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The Notre-Dame-de-Grâce Presbytery
Notre-Dame-de-l'Île Street

Notre-Dame-de-Grâce Presbytery

The first Catholic parish in Hull arose from a need to serve the lumberjacks and log drivers from the Ottawa River logging camps. In 1846, the Community of the Oblates of Mary Immaculate, some of whose missionaries had arrived in the country around 1840, asked Ruggles Wright for two lots to build a chapel near Hull Landing. He gave them the land. The "Lumbermen's Chapel", built by the missionary Eusèbe Durocher, was not only a place for religious services, but also an inn for raftsmen.

In 1868, a stone church was built according to the plans of the architect Lecours, and the chapel was converted into a school. The Reverend Georges Bouillon, architect of the Rideau Street Convent Chapel displayed in the National Gallery of Canada, and the Saint-Francois-de-Sales Church in Pointe-Gatineau, designed the interior of the church dedicated to Notre-Dame-de-Grâce (Our Lady of Grace). In 1870, the Oblates purchased from J. P. Lawless all the remaining lots on the island between Papineau, Laurier, Victoria and Notre-Dame Streets. Two years later, they acquired 130 acres near Brewery Creek, established a Catholic cemetery there, and transferred the bodies interred near the original chapel. A presbytery was built on the site. The church and the presbytery burned down in the district fire of June 1888.

In spring 1889, the architects Roy and Gauthier of Sorel were hired to design a new church and its presbytery. For the next three years, the priests officiated at the Oeuvre de la jeunesse (Youth Workers Order) house, on Albion (Dollard) Street, and then in August 1891, in the basement of the church, which opened on December 25, 1892. The 80-metre bell tower of "the most beautiful church in the diocese" dominated the entire city. At the turn of the century, it served a population of about 12,000 souls, the majority of whom were francophones. As if to complete the dismantling of the social fabric, after the neighbourhood houses were replaced by office towers, the Notre-Dame Church burned down on September 12, 1971. No attempt was made to save it. The following year, its stone walls were demolished. Only the presbytery, built in 1889, has survived the wave of demolition.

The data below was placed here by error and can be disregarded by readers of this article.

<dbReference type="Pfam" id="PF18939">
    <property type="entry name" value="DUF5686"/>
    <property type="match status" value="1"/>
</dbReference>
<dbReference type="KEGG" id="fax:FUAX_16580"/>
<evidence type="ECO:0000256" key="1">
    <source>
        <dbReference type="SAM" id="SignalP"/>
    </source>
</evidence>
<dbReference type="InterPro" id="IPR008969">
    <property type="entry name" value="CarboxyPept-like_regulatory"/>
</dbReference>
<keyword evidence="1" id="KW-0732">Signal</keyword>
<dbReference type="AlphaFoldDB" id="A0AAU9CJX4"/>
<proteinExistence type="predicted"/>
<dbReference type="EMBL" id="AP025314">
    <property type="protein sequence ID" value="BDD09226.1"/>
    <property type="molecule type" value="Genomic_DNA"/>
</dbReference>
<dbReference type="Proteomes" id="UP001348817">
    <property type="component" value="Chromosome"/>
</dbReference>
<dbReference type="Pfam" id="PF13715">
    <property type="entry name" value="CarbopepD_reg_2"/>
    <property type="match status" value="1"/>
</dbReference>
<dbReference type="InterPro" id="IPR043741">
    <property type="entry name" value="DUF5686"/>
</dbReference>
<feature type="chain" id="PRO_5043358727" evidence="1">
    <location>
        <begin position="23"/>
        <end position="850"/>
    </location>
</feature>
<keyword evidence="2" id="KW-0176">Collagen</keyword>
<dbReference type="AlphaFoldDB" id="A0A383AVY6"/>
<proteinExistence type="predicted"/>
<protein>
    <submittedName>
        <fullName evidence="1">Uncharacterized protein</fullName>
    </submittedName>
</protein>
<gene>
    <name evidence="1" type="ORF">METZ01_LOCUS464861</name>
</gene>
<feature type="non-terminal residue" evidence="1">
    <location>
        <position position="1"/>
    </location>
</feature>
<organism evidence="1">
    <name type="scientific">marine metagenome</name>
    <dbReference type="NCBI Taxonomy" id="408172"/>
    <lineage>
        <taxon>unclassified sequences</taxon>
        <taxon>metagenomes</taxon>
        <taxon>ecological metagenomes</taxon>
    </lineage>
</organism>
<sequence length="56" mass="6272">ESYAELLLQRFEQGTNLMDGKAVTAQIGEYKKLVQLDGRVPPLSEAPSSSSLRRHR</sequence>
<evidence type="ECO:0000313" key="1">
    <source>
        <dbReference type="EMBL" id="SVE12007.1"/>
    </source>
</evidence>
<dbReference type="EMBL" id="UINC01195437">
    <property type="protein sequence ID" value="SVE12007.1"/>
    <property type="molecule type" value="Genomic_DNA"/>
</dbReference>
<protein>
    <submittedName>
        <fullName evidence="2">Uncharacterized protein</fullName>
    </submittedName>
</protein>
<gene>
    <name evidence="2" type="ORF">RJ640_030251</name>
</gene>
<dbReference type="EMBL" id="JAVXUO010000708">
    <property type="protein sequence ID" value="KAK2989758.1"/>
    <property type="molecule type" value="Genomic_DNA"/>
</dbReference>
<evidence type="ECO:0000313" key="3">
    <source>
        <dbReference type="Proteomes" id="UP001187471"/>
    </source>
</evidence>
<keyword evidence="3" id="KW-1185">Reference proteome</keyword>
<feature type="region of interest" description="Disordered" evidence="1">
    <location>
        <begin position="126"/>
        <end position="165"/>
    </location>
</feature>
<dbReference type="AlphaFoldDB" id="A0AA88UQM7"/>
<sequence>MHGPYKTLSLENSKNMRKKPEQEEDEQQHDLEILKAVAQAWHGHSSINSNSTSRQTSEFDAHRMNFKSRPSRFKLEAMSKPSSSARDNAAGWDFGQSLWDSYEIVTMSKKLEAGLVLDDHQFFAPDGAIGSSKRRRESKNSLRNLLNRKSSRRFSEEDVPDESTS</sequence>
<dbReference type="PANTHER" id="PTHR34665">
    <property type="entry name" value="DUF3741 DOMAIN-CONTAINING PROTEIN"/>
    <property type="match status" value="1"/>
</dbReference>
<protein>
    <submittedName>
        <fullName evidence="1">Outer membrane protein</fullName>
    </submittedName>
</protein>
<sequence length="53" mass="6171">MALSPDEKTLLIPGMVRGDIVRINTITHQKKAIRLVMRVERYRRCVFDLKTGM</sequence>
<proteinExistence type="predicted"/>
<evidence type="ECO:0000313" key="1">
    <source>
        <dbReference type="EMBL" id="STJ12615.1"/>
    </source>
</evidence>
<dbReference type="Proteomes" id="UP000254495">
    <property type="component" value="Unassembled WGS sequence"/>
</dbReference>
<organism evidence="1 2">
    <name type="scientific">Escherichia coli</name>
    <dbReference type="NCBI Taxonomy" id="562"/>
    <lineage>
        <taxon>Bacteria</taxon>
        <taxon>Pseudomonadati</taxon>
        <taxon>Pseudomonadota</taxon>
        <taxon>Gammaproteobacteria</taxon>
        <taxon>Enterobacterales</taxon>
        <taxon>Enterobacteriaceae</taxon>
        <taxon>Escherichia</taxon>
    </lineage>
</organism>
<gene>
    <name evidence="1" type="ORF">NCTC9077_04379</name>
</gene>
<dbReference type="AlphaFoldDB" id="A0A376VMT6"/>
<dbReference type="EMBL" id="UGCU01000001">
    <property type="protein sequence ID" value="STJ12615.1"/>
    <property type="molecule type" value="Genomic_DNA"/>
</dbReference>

For this presbytery, bigger than its predecessor, the Montreal firm Pronovost, Turcot and Martineau was hired for the masonry work, and Joseph Bourque of l' Assumption for the interior wood finishes. Bourque then settled in Hull, on Notre-Dame Street, and became one of the main entrepreneurs in the city, as well as the mayor.

As the presbytery was ready before the church, the priests took possession of it on December 21, 1889. It was large, spacious, airy, convenient, well heated and well located. The presbytery, along with the church, the outbuildings housing a janitor and his family, a small garden and a lawn guarded by the statue of Mary Immaculate, comprised a complex that covered 12 lots, bordered by four streets. In 1904, the presbytery accommodated 27 monks, often missionaries working in the countryside or teaching in the city's schools. The cooking and domestic service of the house were entrusted to three young women, while the lay brothers took charge of the sacristy, the church, and the garden. The missionaries had access to a library where they could study, and prepare their lessons and their theological lectures.

The Notre-Dame-de-Grâce Church and its presbytery escaped the Great Fire of 1900. An oblate who witnessed the disaster reported that only the presbytery, the church, both convents of the Grey Nuns, the Pacific Railway station and all its outbuildings were spared from the flames. However, as numerous other witnesses testified, he neglected to mention the survival of houses, less than ten years old, in the area around the church.

After the demolition of the church, the presbytery was sold, in May 1975, to the company Place Notre-Dame Limitée. In 1976, they rented the premises to the University of Quebec. The Four Points Hotel renovated the building in 2003 and received the prix orange award from the Outaouais Historical Society for its contribution to heritage preservation. The hotel uses the building as a conference centre.